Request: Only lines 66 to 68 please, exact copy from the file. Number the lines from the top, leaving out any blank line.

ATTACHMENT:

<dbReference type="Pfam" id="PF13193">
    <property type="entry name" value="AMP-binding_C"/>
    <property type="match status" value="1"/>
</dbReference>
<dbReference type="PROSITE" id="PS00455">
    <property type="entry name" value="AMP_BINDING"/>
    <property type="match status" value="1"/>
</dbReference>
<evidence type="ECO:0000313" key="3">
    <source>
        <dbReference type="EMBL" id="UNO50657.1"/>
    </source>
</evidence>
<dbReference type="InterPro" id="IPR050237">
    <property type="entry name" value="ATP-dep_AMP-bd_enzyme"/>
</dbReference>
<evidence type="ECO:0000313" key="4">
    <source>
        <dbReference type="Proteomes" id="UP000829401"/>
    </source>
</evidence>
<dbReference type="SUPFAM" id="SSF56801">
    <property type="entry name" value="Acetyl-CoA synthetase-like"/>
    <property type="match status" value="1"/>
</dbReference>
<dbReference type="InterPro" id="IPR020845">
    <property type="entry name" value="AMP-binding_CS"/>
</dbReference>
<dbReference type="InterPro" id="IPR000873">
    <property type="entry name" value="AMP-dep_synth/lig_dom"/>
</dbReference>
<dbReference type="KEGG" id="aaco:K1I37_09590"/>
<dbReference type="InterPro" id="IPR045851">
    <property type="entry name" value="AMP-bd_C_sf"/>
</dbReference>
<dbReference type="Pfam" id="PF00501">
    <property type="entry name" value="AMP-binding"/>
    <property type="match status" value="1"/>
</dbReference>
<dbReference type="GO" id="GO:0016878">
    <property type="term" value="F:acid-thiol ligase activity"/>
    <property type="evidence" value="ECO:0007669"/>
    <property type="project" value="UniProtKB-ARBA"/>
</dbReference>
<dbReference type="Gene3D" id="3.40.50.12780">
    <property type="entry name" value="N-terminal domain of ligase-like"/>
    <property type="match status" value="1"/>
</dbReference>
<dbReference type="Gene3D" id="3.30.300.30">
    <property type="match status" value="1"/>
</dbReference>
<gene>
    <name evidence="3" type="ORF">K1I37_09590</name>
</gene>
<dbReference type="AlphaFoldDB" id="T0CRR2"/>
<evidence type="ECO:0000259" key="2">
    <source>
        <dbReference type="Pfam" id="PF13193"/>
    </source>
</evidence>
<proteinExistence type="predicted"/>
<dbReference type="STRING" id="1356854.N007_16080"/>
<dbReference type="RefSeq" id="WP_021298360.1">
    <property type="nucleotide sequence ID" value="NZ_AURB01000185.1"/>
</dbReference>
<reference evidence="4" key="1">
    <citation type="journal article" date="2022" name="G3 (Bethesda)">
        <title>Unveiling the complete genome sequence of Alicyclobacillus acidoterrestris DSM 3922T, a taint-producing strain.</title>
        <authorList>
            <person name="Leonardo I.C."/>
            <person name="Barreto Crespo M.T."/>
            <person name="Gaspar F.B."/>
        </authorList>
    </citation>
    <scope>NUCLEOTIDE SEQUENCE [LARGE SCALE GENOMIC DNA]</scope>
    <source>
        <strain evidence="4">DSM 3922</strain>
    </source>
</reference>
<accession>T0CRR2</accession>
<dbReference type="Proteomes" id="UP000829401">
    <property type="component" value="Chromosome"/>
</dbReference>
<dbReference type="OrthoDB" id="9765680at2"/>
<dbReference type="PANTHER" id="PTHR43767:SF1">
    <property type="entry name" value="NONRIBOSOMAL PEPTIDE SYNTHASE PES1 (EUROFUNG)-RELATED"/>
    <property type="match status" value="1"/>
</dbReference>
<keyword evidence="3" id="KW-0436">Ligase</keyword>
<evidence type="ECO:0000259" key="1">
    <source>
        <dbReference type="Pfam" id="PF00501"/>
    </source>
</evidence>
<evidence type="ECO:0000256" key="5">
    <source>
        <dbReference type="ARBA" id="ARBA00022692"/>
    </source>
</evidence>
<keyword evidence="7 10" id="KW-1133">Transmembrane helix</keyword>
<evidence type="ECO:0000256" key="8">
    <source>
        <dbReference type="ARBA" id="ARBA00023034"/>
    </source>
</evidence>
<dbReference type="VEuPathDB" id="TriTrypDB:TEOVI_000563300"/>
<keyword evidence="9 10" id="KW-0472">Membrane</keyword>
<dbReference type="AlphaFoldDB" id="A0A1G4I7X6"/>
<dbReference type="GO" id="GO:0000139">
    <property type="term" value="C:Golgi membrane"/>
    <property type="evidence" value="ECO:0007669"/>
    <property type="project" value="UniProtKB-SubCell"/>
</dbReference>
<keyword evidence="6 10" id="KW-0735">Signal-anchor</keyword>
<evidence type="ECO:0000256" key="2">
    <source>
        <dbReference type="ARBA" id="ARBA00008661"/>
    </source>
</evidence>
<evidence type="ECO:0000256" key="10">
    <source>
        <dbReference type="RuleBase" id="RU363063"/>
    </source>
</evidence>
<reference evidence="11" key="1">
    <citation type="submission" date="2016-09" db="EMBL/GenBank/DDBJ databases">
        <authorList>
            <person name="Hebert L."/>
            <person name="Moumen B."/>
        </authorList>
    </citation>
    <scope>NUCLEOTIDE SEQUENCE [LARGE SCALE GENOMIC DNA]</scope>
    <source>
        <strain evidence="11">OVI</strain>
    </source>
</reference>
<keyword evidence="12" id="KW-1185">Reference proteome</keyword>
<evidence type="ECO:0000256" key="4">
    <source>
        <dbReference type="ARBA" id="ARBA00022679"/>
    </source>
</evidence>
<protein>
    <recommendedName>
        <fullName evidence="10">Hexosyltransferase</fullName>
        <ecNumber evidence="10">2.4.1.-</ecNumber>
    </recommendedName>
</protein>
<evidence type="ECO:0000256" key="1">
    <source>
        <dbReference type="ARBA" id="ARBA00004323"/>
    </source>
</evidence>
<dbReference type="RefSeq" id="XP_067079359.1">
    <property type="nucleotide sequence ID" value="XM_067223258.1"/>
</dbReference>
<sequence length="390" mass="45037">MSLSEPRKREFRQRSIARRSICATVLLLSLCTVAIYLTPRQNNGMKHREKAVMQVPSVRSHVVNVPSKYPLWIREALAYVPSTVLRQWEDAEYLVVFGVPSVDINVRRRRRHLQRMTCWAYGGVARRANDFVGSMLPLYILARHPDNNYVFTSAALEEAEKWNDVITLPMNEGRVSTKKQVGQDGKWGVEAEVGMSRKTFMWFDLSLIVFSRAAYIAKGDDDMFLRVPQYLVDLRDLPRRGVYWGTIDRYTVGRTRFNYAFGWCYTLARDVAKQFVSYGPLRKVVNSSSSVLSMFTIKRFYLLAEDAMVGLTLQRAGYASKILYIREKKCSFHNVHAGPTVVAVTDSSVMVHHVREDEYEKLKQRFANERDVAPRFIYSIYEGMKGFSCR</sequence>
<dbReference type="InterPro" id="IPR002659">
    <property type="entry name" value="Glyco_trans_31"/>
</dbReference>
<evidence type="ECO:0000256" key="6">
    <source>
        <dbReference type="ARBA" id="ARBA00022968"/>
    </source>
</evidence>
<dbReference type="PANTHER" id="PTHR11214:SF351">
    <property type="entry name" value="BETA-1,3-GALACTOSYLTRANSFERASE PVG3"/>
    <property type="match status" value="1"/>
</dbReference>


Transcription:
<reference evidence="4" key="1">
    <citation type="journal article" date="2022" name="G3 (Bethesda)">
        <title>Unveiling the complete genome sequence of Alicyclobacillus acidoterrestris DSM 3922T, a taint-producing strain.</title>